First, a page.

The Case Centre’s bestselling authors

Debapratim Purkayastha

Debapratim Purkayastha
IBS Hyderabad

"The teaching objectives should be clear, assignment questions should be well framed, and analysis of the case should be thorough. This calls for a lot of time and effort to be spent on fine-tuning the case and teaching note."

The secret to success in case writing is no different from what is required to be successful in any other endeavour: 1% inspiration, and 99% perspiration. The process starts with understanding the requirements of the topic, then planning the work, and most importantly, sticking to the plan. Also, at the root of this success lies some of the best practices that we have developed over the past decade at IBS Hyderabad. The basic idea is to write good cases that educators around the world would love to take into their classrooms.

Picking up the nuances

While I was doing my MBA, I was exposed to case studies for the first time. Then in my professional life I was exposed to case studies both as a trainee and as a trainer. So it did not take me much time to pick up the nuances of writing a case when I started my case writing career in 2006. In fact, three out of the first five cases I developed became prizewinning cases at the EFMD Case Writing Competition, oikos Global Case Writing Competition and the John Molson MBA Case Writing Competition. Of course, I had the support of senior co-authors, and a very streamlined process of case development at the IBS Center for Management Research (ICMR). Having said that, I must confess that I am still learning how to write good case studies as it is a continuous process.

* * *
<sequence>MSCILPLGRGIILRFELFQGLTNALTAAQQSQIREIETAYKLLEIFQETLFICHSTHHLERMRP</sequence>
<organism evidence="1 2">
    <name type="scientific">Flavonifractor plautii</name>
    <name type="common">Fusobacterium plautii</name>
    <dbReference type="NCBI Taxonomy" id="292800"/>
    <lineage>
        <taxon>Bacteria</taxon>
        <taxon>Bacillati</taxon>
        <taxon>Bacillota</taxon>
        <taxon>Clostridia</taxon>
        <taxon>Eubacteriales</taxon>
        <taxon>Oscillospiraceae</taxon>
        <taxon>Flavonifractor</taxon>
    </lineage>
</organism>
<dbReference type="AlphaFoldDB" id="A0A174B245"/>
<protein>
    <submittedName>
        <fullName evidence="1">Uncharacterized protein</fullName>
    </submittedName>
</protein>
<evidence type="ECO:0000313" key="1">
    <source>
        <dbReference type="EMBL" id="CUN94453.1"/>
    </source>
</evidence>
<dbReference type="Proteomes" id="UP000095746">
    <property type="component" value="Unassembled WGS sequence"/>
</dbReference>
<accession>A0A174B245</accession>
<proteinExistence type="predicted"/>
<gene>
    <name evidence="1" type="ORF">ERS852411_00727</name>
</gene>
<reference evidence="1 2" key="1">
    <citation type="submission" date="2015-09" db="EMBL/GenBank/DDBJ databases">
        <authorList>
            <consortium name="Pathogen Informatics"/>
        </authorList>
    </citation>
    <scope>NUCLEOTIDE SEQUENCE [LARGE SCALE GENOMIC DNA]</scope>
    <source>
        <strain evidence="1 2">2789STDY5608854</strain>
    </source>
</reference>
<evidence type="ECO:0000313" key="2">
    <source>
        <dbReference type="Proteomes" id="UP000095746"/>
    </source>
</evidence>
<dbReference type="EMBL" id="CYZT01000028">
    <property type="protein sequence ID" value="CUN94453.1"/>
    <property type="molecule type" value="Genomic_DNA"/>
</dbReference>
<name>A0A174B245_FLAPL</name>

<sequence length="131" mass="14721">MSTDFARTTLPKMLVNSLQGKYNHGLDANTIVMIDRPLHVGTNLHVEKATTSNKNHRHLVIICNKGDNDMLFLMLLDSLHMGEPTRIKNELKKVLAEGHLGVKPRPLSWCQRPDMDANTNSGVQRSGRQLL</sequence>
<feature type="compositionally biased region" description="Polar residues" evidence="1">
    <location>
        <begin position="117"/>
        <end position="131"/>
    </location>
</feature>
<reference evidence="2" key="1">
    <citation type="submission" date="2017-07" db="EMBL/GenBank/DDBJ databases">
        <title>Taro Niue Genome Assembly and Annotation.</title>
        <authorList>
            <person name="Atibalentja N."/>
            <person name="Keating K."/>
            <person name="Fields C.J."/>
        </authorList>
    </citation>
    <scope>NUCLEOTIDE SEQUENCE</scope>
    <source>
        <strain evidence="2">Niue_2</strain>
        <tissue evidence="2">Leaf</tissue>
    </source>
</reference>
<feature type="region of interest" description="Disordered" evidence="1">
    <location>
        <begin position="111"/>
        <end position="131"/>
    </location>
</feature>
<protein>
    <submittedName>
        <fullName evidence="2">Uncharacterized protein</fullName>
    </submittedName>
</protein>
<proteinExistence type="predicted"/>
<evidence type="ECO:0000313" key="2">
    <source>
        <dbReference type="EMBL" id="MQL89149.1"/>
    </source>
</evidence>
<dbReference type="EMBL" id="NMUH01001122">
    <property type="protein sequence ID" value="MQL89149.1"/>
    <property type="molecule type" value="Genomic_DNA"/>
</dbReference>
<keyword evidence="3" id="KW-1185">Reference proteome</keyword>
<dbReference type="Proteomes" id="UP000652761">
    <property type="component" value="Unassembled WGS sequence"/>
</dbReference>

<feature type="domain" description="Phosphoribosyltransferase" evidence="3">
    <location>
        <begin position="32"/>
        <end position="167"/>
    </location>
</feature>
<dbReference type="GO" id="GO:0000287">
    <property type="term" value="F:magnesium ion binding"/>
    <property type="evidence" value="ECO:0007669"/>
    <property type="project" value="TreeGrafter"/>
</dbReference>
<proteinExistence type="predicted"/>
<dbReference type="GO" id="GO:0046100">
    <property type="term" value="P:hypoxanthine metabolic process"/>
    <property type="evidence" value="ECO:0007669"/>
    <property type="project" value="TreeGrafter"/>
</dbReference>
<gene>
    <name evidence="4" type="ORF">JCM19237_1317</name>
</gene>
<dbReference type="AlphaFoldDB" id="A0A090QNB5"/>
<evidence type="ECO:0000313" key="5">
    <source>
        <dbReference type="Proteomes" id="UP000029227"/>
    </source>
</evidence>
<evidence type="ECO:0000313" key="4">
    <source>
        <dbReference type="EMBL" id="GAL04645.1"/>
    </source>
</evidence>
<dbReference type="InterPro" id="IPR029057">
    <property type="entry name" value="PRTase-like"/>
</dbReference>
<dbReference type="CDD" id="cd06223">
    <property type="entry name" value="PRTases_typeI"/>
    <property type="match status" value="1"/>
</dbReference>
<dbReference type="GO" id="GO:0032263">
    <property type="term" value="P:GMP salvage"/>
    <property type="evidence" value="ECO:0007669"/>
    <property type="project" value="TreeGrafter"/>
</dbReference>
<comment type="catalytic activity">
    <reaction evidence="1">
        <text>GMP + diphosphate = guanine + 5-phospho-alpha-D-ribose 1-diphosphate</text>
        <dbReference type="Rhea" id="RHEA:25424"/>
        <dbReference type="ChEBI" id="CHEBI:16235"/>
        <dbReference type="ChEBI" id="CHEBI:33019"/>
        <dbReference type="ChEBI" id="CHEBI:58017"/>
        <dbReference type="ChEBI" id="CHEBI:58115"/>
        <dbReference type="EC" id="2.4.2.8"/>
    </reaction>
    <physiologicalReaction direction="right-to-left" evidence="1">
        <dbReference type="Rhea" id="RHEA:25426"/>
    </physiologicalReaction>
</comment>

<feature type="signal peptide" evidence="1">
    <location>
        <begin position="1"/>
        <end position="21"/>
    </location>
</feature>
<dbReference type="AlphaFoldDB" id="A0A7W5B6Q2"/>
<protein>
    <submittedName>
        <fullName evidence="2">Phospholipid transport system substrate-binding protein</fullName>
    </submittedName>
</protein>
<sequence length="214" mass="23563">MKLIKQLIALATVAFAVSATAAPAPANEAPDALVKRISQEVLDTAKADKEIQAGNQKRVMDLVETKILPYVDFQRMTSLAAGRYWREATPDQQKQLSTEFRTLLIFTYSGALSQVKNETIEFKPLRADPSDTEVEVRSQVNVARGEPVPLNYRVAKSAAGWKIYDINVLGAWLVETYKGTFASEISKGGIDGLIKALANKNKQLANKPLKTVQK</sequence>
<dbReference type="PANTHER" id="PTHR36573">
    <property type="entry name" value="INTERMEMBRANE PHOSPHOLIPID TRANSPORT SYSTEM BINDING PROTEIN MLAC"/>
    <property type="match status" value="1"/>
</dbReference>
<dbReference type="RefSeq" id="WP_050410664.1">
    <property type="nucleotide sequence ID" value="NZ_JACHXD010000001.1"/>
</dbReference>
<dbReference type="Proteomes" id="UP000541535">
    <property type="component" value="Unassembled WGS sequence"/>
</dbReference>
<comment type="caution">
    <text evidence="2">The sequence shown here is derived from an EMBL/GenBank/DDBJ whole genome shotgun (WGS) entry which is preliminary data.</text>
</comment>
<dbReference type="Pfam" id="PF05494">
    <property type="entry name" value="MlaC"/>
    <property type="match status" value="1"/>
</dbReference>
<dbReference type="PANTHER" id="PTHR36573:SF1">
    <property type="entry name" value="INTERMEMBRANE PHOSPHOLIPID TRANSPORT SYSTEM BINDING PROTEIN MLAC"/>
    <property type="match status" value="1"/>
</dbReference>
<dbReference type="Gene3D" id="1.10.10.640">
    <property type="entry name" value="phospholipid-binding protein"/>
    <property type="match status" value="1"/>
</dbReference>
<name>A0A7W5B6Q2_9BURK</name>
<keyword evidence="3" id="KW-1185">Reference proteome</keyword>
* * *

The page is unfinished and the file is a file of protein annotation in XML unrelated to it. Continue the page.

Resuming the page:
Essential for success

To qualify as a successful case, the topic should be relevant (to the concepts to be discussed in the class) and the story should be very interesting. The case itself should be focused on a management dilemma or issue, and there should be enough background information in the case to enable a rigorous analysis by the students. The case should not be one-sided as this will hamper the quality of the discussion in the classroom.

If you are writing a case from field research, try to bolster the case with additional research from secondary sources. If you are writing a case solely from secondary sources, be very thorough as your case needs to be much, much better than the competing field research-based cases in order to compete and qualify for classroom use.

Additionally, the teaching note for the case should be very strong. The teaching objectives should be clear, assignment questions should be well framed, and analysis of the case should be thorough. All this calls for a lot of time and effort to be spent on collecting information, compiling, writing, and fine-tuning the case and the teaching note before it is ready to be published.

Personal favourite